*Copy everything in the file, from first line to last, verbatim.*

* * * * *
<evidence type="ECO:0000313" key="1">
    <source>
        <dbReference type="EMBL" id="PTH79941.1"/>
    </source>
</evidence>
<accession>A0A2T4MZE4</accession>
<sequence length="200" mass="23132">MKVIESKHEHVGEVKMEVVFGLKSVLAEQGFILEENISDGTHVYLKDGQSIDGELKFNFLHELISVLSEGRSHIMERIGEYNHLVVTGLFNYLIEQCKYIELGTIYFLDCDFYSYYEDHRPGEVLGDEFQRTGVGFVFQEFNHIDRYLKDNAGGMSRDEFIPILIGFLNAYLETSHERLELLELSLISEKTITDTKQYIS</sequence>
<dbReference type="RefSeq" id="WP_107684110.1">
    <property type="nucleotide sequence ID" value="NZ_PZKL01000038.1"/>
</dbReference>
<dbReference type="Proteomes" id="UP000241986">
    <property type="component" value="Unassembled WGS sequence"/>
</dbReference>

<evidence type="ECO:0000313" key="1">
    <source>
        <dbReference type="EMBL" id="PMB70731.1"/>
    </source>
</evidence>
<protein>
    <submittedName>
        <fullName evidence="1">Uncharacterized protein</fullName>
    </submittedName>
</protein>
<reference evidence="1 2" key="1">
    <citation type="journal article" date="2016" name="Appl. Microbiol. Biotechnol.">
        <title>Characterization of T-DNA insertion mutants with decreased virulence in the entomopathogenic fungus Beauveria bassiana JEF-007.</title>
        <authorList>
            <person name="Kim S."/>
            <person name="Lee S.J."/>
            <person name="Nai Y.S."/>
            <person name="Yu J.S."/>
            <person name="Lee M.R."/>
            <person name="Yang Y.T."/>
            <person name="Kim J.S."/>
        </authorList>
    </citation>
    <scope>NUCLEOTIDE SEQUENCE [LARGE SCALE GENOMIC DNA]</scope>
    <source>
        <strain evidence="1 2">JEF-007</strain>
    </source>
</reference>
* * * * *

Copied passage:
<evidence type="ECO:0000313" key="1">
    <source>
        <dbReference type="EMBL" id="PTH79941.1"/>
    </source>
</evidence>
<accession>A0A2T4MZE4</accession>
<sequence length="200" mass="23132">MKVIESKHEHVGEVKMEVVFGLKSVLAEQGFILEENISDGTHVYLKDGQSIDGELKFNFLHELISVLSEGRSHIMERIGEYNHLVVTGLFNYLIEQCKYIELGTIYFLDCDFYSYYEDHRPGEVLGDEFQRTGVGFVFQEFNHIDRYLKDNAGGMSRDEFIPILIGFLNAYLETSHERLELLELSLISEKTITDTKQYIS</sequence>
<dbReference type="RefSeq" id="WP_107684110.1">
    <property type="nucleotide sequence ID" value="NZ_PZKL01000038.1"/>
</dbReference>
<dbReference type="Proteomes" id="UP000241986">
    <property type="component" value="Unassembled WGS sequence"/>
</dbReference>

<evidence type="ECO:0000313" key="1">
    <source>
        <dbReference type="EMBL" id="PMB70731.1"/>
    </source>
</evidence>
<protein>
    <submittedName>
        <fullName evidence="1">Uncharacterized protein</fullName>
    </submittedName>
</protein>
<reference evidence="1 2" key="1">
    <citation type="journal article" date="2016" name="Appl. Microbiol. Biotechnol.">
        <title>Characterization of T-DNA insertion mutants with decreased virulence in the entomopathogenic fungus Beauveria bassiana JEF-007.</title>
        <authorList>
            <person name="Kim S."/>
            <person name="Lee S.J."/>
            <person name="Nai Y.S."/>
            <person name="Yu J.S."/>
            <person name="Lee M.R."/>
            <person name="Yang Y.T."/>
            <person name="Kim J.S."/>
        </authorList>
    </citation>
    <scope>NUCLEOTIDE SEQUENCE [LARGE SCALE GENOMIC DNA]</scope>
    <source>
        <strain evidence="1 2">JEF-007</strain>
    </source>
</reference>